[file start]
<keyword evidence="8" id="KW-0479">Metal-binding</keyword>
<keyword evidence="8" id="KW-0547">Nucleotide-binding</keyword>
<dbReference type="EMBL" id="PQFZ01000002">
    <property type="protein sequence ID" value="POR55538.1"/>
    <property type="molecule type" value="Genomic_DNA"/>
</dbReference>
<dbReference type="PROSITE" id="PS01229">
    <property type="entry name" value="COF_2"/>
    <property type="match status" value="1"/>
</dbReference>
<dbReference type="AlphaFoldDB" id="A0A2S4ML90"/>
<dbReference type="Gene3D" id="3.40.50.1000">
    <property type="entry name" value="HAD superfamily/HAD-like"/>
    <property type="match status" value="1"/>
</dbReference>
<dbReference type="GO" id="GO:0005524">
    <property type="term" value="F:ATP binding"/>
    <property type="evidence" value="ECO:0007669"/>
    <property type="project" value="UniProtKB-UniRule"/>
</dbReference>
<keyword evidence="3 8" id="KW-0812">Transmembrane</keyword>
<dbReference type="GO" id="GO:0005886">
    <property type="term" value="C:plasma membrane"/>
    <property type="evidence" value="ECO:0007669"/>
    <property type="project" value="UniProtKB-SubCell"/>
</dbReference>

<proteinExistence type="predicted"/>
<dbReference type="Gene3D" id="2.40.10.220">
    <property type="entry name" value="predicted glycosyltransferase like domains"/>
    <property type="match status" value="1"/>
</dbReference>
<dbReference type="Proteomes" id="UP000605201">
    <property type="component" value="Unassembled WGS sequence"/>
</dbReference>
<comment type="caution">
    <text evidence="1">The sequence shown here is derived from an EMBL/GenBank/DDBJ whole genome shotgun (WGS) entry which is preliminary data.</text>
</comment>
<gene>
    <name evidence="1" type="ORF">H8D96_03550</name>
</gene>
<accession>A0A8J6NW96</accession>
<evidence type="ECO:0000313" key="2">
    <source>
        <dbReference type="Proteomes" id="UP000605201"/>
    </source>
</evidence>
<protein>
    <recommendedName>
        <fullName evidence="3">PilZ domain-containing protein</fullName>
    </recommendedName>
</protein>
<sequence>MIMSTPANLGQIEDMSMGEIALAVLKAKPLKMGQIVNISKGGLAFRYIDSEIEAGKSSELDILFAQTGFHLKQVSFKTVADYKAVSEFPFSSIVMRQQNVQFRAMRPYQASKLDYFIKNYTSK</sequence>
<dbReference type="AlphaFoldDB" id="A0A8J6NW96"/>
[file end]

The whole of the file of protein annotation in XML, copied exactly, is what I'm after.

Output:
<keyword evidence="8" id="KW-0479">Metal-binding</keyword>
<keyword evidence="8" id="KW-0547">Nucleotide-binding</keyword>
<dbReference type="EMBL" id="PQFZ01000002">
    <property type="protein sequence ID" value="POR55538.1"/>
    <property type="molecule type" value="Genomic_DNA"/>
</dbReference>
<dbReference type="PROSITE" id="PS01229">
    <property type="entry name" value="COF_2"/>
    <property type="match status" value="1"/>
</dbReference>
<dbReference type="AlphaFoldDB" id="A0A2S4ML90"/>
<dbReference type="Gene3D" id="3.40.50.1000">
    <property type="entry name" value="HAD superfamily/HAD-like"/>
    <property type="match status" value="1"/>
</dbReference>
<dbReference type="GO" id="GO:0005524">
    <property type="term" value="F:ATP binding"/>
    <property type="evidence" value="ECO:0007669"/>
    <property type="project" value="UniProtKB-UniRule"/>
</dbReference>
<keyword evidence="3 8" id="KW-0812">Transmembrane</keyword>
<dbReference type="GO" id="GO:0005886">
    <property type="term" value="C:plasma membrane"/>
    <property type="evidence" value="ECO:0007669"/>
    <property type="project" value="UniProtKB-SubCell"/>
</dbReference>

<proteinExistence type="predicted"/>
<dbReference type="Gene3D" id="2.40.10.220">
    <property type="entry name" value="predicted glycosyltransferase like domains"/>
    <property type="match status" value="1"/>
</dbReference>
<dbReference type="Proteomes" id="UP000605201">
    <property type="component" value="Unassembled WGS sequence"/>
</dbReference>
<comment type="caution">
    <text evidence="1">The sequence shown here is derived from an EMBL/GenBank/DDBJ whole genome shotgun (WGS) entry which is preliminary data.</text>
</comment>
<gene>
    <name evidence="1" type="ORF">H8D96_03550</name>
</gene>
<accession>A0A8J6NW96</accession>
<evidence type="ECO:0000313" key="2">
    <source>
        <dbReference type="Proteomes" id="UP000605201"/>
    </source>
</evidence>
<protein>
    <recommendedName>
        <fullName evidence="3">PilZ domain-containing protein</fullName>
    </recommendedName>
</protein>
<sequence>MIMSTPANLGQIEDMSMGEIALAVLKAKPLKMGQIVNISKGGLAFRYIDSEIEAGKSSELDILFAQTGFHLKQVSFKTVADYKAVSEFPFSSIVMRQQNVQFRAMRPYQASKLDYFIKNYTSK</sequence>
<dbReference type="AlphaFoldDB" id="A0A8J6NW96"/>